Q From Richard Bolingbroke: Please can you tell me what mullered means and how old it is. I have only heard it in the last few months. Some people use it in engineering to mean damaged, but it seems to mean drunk too.
A This British slang term came to wide public notice in the early 1990s, though it has certainly been around for much longer in the spoken language. Jonathon Green, in his Chambers Dictionary of Slang, suggests that one sense, to be badly beaten up, has been in UK prison slang since the 1950s.
In modern usage it has the two senses you give. When it refers to objects, it doesn’t so much mean simply broken as extensively damaged or even totally destroyed (“At the end of a massive traffic queue there was a gorgeous Ferrari that had been absolutely mullered. Mullered I say. One side of the car had completely disappeared and one of the wheels was about 200 yards down the road.” — in a BBC sports blog, 12 June 2008).
In sports it has a somewhat less catastrophic sense of being badly beaten, outclassed or outplayed by the other team (“Predictably, the scrum was mullered, the ball turned over and a Quins try was the result.” — in the Irish Independent, 20 October 2008).
My impression is that the drunkenness sense is less common in print, though it’s well known, especially in Scotland and the north of England (“Ok, so we can’t afford her clothes, her lifestyle or get mullered and still look fresh as a daisy the next day.” — Daily Record, Glasgow, 13 September 2008).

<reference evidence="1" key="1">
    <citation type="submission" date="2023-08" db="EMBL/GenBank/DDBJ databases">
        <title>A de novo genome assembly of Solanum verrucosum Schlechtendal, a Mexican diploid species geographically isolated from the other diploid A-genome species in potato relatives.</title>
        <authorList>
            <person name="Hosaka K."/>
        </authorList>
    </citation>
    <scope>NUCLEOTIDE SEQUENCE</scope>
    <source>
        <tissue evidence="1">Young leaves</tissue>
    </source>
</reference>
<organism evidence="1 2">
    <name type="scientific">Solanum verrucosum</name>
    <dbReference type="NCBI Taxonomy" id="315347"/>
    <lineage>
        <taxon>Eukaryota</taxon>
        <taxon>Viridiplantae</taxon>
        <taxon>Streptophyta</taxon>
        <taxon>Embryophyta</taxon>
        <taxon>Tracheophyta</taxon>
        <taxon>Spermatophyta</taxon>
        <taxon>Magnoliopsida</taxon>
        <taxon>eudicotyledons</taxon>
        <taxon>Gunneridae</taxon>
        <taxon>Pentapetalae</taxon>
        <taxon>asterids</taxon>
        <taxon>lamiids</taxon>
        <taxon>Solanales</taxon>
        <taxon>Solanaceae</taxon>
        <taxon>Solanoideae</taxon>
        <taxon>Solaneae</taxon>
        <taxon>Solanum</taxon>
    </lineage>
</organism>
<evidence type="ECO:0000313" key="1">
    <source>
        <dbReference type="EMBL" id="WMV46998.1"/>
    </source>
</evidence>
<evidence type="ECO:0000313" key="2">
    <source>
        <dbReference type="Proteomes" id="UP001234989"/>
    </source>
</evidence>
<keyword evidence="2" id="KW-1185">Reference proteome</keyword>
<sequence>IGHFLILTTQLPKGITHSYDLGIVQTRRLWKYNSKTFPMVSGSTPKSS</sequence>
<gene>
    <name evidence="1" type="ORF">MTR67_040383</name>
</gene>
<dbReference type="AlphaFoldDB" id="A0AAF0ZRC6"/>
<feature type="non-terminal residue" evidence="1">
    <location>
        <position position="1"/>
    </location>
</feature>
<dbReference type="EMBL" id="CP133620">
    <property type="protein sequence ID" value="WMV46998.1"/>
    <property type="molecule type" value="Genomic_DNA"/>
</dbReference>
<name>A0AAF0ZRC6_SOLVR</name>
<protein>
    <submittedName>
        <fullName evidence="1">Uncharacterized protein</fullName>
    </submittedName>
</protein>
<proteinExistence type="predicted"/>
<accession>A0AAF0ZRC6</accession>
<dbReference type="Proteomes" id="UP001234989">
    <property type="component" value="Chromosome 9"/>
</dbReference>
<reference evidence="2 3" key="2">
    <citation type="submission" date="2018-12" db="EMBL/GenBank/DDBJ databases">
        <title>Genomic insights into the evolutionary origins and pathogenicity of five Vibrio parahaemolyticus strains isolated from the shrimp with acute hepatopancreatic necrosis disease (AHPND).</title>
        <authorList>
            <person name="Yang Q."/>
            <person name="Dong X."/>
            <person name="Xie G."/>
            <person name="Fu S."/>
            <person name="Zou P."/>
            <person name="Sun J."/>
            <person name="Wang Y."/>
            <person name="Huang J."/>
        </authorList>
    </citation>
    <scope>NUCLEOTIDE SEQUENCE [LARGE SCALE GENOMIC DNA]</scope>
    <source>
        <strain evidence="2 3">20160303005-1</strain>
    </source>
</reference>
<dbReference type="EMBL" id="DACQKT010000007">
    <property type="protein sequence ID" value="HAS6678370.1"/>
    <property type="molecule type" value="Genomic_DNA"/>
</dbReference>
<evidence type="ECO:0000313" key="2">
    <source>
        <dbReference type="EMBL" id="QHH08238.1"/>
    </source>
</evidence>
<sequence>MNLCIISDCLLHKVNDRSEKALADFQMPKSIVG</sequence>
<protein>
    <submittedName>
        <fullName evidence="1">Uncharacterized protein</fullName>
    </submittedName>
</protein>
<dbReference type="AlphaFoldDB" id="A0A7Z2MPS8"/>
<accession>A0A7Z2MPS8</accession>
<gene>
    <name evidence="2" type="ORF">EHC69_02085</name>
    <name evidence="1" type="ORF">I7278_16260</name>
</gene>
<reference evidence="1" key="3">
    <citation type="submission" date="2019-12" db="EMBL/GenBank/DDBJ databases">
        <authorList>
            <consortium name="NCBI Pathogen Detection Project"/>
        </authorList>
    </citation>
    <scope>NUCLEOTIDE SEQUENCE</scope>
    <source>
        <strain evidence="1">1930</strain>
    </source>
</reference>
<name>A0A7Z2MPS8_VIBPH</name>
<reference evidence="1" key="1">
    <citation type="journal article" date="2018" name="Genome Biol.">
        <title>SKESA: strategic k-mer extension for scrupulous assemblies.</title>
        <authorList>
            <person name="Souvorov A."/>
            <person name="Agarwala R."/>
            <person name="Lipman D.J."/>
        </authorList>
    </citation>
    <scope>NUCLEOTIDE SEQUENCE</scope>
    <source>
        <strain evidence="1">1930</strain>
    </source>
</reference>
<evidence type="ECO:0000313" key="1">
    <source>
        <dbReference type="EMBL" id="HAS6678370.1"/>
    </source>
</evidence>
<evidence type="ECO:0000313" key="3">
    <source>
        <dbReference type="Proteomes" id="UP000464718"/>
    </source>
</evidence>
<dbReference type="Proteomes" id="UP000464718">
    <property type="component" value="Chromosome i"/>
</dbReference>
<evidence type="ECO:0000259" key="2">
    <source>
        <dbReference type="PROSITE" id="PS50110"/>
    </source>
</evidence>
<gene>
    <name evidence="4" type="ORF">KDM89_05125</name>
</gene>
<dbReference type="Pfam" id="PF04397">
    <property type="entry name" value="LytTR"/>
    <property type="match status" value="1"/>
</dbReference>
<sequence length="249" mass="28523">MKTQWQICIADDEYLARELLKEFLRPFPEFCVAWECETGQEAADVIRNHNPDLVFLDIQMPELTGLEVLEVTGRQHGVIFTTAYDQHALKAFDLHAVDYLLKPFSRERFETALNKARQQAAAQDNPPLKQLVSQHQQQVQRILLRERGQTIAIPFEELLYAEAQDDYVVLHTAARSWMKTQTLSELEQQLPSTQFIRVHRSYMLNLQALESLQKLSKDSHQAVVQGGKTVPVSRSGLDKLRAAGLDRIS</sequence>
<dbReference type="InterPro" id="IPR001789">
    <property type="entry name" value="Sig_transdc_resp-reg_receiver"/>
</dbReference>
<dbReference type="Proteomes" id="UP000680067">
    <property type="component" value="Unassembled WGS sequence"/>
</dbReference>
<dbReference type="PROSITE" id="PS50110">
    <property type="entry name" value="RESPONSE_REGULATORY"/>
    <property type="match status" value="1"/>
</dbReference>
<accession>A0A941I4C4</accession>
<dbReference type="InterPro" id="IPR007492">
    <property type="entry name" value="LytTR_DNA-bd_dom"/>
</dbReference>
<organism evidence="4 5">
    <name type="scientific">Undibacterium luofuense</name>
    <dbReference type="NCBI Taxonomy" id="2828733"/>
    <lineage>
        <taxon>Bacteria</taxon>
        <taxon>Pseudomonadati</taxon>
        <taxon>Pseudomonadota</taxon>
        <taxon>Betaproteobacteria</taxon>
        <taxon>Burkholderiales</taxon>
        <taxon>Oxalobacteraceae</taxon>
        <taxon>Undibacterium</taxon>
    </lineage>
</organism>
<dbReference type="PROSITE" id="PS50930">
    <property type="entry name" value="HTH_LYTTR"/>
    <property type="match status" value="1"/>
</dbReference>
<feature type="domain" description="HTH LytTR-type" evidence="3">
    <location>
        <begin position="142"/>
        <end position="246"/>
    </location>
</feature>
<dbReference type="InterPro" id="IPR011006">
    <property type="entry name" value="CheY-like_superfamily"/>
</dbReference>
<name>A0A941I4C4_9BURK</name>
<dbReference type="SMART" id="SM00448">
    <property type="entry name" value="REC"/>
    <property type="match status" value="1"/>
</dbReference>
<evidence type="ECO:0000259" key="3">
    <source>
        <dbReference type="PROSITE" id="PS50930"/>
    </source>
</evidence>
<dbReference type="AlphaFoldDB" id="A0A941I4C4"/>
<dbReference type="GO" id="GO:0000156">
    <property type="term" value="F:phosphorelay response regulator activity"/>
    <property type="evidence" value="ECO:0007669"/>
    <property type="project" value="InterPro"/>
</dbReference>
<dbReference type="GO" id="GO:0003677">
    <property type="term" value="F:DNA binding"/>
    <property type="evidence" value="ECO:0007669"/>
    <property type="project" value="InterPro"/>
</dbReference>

Where it comes from is disputed. Jonathon Green suggests it’s a variant form of an older regional verb mull, to grind to powder, pulverise or crumble. He also notes that an alternative spelling is mullahed, suggesting some vaguely perceived Islamic connection, which the Oxford English Dictionary argues is a folk etymology.
In its recent revision of the term, the OED’s editors argue for a separate origin for the drunkenness sense from that of being beaten or destroyed. They agree the former is probably from the verb mull; they suggest it may be tied in with mulled for a hot spicy drink, where the link could be with the grinding of the spices. However, they suggest that the latter sense is from the British dialect of the gypsy language Romani, in which there is a stem mul-, derived from the verb “to die” (which, by the way, can be traced directly back to the Sanskrit origins of the Romani language).
As matters stand, this is the best we can do.